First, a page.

“Phone.” He snapped his fingers and pointed to his cell on the conference table behind Mike. “Get me a phone.”
“It’s … it’s too late for me. I will … die.” His uncle’s voice, usually perfectly smooth, held a rough edge as he stumbled over the words and his voice trembled. He stared straight ahead, probably into a camera, in a way that looked like he was talking directly to Josiah through the monitor. “No matter what action you take that will happen.”
Mike froze as he handed over the cell. “Sweet Jesus.”
Through the haze falling over Josiah he realized the clipped words coming through the monitor speakers weren’t delivered in his uncle’s normal style. That likely meant he read from a script or something similar. No question someone wanted to deliver a haunting message and decided to use an old man to do it.
“He says you caused this.” His uncle’s gaze darted up and to the right as he spoke, as if he were taking direction from someone in the room.
Josiah hit a few buttons and dialed to get through to his uncle’s house. A beeping sound greeted him, so he tried again, desperate to hear the familiar voice.
“Anything?” Mike’s gaze did not waver from the screen as he slipped his phone out of his back pocket.
“No.” He was going to fucking fail again. Josiah could feel it. Be so close but not on time.
His heartbeat thundered in his chest. He’d spent a lifetime in the intelligence service. Seen people cut down by bullets and shredded by explosions. He’d stayed focused. Now, his mind took off on a wild rush and he fought to wrestle it back under control. Strategies bombarded his brain, none of them workable from his position on the grounds of Liberty Crossing, the modern complex outside Washington, DC, that housed the National Counterterrorism Center. Virginia had never seemed farther away from his uncle’s London townhouse than right now.
“You and your team ruined everything.” His uncle visibly swallowed as the trail of blood seeped down his cheek and his gaze stayed locked on the camera, which must have sat just out of sight. “Now you’ll pay.”
“He’s being told what to say but seems to know he’s talking to you.” Mike didn’t wait for agreement. He shook his head. “I’m calling everyone in.”
No one else stood in the room with them. Bravo leader Ford Decker had his team practicing building raid maneuvers. Josiah had his Delta team muster for weight training earlier but they’d all moved out after showers, taking the rest of the day for some much-needed time off.
Somewhere the people who ran the Alliance sat in their offices across the Liberty Crossing grounds. Being people with access to everything they’d have access to this feed, as would other intelligence services, which were likely monitoring and mobilizing. Josiah knew in the next five minutes people would pour through the doors with theories and strategies. Later there would be questions about how this video beamed into the Warehouse with such apparent ease, about protocols and firewalls, but none of that mattered now.
He hit the emergency button and the metal doors clanked and locked with heavy precision as the Warehouse switched into lockdown mode, trapping them inside. The move would send a warning to the entire Alliance team. Bravo, Delta, and admin would get the call to come rushing back to assist. As he waited for that to happen he tried his uncle again, this time using private backdoor numbers.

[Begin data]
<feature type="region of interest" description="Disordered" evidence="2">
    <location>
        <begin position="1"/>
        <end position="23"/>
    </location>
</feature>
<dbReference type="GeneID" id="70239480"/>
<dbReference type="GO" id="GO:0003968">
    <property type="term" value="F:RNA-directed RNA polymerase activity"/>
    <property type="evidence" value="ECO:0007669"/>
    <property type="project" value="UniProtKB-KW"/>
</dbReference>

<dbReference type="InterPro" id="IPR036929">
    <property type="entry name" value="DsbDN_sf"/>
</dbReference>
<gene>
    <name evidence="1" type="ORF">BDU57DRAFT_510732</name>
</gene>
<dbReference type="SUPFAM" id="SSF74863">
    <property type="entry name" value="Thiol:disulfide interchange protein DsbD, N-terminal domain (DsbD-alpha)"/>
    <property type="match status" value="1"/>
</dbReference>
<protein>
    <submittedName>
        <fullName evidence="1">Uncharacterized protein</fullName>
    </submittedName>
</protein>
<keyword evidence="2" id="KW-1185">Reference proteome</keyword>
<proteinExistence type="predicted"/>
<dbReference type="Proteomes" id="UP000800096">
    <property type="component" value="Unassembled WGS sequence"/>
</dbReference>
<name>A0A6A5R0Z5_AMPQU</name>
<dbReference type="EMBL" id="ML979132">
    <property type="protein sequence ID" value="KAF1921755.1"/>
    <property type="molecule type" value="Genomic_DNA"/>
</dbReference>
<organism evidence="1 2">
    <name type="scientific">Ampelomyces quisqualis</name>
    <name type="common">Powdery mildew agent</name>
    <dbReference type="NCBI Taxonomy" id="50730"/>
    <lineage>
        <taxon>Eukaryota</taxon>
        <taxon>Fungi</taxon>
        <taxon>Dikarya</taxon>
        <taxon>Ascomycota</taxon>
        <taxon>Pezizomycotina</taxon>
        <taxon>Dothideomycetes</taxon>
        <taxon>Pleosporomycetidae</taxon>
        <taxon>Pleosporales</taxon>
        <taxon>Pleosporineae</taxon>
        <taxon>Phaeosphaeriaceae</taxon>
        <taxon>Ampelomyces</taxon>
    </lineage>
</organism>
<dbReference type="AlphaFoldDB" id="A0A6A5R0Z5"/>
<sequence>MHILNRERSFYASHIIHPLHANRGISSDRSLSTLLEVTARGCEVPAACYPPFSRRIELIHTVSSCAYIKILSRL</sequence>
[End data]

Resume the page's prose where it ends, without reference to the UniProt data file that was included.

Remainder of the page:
The ringing in his ear echoed on the monitor in front of him. His uncle jerked at the sound but couldn’t go far in his chair thanks to the cords binding him. Something in the room, something Josiah could not see, had his uncle’s gaze shooting to that same corner spot again.
Then he looked directly into the camera. “You can’t stop this, Josiah. Please don’t try …”
The brief break in his tone. Josiah read it as a personal plea. One he had to ignore even as he knew to his soul no one could get to his uncle in time.
Phones started ringing in the Warehouse. Josiah could hear Mike relaying information, likely to team members. The other monitors lining the walls flickered to life in front of them and a steady hum filled the room as computers turned on and paper started spilling out of the printer. Lines of information filled one screen. Josiah knew his team had started working its magic but the gnawing in his stomach, the rolling bile, told him whatever they did would be too late.
Mike put a hand over the phone. “Where is he? Which residence are we looking at?”
The behind-the-scenes recon had flipped into action. The people Josiah trusted most in the world likely searched files and made calls to try to find a peaceful end to this. “Belgrave Square. London.”
“Shit, nowhere near here.” Mike repeated the information and listened for a second before disconnecting the line and going back to staring at the screen. “They’re mobilizing MI5 or MI6 or whoever stops bullshit like this in your country other than us.”
But Josiah knew it wasn’t that simple. His uncle possessed resources. Serious resources. “He has security.”
Mike shrugged. “We both know that can be broken.”
He didn’t get it. “He has guards, Mike. A damn militia within shouting distance at all times.” Josiah rubbed a hand over his face as he started to pace.